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Jeff Brown

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It is Better to Receive Than to Give
by Jeff Brown   
Rated "PG" by the Author.
Last edited: Saturday, December 22, 2007
Posted: Friday, December 21, 2007

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What do we do this Christmas will not determine how we act the rest of the year. But maybe we should look at reversing the Give / Receive philosophy for the betterment of all mankind.

We as a people are by and large set to transmit. We come into this world doing so. If we are hungry, tired, frustrated (all self-seeking acts) we bawl as loud as we can for attention and service. As we mature, we cut the volume but turn up the volume—meaning, we aren’t as loud be speak more. And even when we are listening, it may appear as such but we are most likely thinking about our response. How often have you merely listened with a question in mind to inspire greater understanding and promotion of what you are hearing? Certainly we have writing communities, but how many listening communities are there? How often do we stop as writers—transmitters extraordinaire—to respond to other writers? And not only respond, but do so without merely using it as an excuse to transmit some more.

I say this not because I’m good at it. I am actually a bad or developing listener. I am improving, but I focus on it more because I realize it is a lost art or something few do but many more need to, to join the listener’s club. And the problem is compounded by the fact that I live in Transmission City (Los Angeles), where everyone is a head shot and a resume. I am also a writer, lecturer, teacher, only the last one creating opportunity for listening. On top of that I am naturally introspective, a reader, and a thinker, so I am more than set up to transmit, transmit, transmit.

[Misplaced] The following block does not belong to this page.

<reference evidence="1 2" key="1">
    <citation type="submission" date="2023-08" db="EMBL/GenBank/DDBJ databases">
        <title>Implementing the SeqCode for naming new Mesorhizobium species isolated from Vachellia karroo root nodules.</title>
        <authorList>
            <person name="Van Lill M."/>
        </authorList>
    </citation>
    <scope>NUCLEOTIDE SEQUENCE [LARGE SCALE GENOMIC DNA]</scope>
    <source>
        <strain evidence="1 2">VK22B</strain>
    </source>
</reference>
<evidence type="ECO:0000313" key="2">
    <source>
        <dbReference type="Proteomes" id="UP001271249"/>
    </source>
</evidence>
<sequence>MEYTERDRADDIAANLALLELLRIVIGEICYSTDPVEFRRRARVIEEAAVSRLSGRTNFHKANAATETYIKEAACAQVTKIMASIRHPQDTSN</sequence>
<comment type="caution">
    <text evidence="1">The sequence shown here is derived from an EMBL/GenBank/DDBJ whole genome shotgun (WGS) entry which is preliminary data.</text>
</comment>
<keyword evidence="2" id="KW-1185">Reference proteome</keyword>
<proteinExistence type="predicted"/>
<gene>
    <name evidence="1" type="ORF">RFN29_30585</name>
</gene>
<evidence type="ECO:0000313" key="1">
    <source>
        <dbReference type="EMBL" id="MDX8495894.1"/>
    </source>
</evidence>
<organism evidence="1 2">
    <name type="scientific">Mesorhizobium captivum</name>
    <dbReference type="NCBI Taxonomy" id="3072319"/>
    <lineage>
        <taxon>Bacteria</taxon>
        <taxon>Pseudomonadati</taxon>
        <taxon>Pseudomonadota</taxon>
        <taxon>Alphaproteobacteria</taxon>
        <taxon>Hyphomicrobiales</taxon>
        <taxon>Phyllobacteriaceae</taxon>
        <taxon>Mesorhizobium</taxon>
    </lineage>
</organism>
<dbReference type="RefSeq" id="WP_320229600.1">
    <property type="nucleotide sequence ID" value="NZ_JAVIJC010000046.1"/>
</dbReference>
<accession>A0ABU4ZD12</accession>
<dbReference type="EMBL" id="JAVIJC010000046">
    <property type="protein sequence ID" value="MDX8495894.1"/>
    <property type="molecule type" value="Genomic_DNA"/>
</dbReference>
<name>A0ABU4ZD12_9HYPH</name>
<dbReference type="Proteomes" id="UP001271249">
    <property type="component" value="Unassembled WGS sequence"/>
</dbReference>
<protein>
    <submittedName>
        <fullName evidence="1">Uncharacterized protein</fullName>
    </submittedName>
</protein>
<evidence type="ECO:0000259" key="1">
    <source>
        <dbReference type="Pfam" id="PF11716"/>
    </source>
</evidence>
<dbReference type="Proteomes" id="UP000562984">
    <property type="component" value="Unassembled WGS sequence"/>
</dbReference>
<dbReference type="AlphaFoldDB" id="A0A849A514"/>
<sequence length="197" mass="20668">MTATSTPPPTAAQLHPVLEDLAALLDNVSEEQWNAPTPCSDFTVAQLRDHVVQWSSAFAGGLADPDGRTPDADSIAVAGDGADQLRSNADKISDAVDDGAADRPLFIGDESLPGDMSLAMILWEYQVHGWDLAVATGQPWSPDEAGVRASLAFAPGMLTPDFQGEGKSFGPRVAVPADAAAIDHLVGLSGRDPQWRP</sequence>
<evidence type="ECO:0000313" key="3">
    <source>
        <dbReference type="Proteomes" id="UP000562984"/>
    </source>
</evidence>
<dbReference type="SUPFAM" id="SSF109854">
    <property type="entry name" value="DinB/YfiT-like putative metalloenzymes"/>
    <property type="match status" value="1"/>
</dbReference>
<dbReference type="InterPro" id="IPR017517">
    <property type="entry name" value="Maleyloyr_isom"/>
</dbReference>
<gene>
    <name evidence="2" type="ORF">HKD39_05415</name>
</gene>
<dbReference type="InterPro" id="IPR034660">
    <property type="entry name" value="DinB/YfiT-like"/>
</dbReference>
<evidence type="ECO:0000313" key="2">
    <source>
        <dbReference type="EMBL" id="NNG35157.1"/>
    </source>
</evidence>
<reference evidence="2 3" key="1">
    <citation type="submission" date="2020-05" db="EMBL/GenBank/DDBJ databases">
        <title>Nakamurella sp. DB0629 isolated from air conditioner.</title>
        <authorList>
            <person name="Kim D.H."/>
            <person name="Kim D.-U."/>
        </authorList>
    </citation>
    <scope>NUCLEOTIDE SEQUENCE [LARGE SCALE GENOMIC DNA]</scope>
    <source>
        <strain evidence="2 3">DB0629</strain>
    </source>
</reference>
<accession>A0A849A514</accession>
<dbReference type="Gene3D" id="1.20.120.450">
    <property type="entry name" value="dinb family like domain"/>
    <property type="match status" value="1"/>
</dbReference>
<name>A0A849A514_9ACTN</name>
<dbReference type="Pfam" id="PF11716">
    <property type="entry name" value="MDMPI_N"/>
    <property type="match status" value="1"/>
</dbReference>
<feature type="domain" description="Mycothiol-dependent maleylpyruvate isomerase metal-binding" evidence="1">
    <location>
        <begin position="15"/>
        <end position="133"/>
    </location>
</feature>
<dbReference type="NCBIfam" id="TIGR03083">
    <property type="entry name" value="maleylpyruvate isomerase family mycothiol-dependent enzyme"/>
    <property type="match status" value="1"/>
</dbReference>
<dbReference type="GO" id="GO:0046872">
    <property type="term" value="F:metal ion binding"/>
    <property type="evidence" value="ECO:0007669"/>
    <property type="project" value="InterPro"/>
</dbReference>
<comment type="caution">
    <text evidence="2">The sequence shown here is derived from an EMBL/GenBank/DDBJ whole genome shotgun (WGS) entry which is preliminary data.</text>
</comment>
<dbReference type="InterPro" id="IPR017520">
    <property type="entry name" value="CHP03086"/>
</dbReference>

I was reading a book on sales and marketing the other day, and while reading a chapter on sales, the author mentioned how important it is to be interested not interesting, meaning that you should be interested in what the person is saying, not entertaining. This is fine, but unfortunately the only times I’ve heard about developing this skill is in sales literature. We are often times not inspired to do so unless it, once again, benefits us.

As an example of this phenomenon, walk into the DMV (or government run establishment of choice: post office, INS, etc.) and then go to Blockbuster. Where is the reception warm, cordial, if not outright aggressive? Yes, Blockbuster.

I was sitting on the T or subway in Boston one day heading to work. I always took a book with me because it was a great opportunity for me to catch up on my reading, and to generally avoid other people. Yes, I said it. That’s how people generally operate. Get on a bus, the subway, in an elevator and there’s not a lot of inspired conversation going on. Back to the story. At one point, a young man gets on and sits down next to me. Within seconds he’s talking. Being a hardened city-subway rider, what do I think? He’s one of three things: gay, a salesman, or a hawker of a particular religious philosophy. He was the latter.

How sad it is in this day and age that social niceties are few and far between, where people boldly ignore each other on a regular basis. My hope is that more people practice random acts of kindness. I only ask that you think more about setting to receive than transmit. Who knows, maybe it will nudge us toward that utopian society so many are looking for.

In this case it is better to receive than give.

To my brothers and sisters in writing solidarity, happy holidays.

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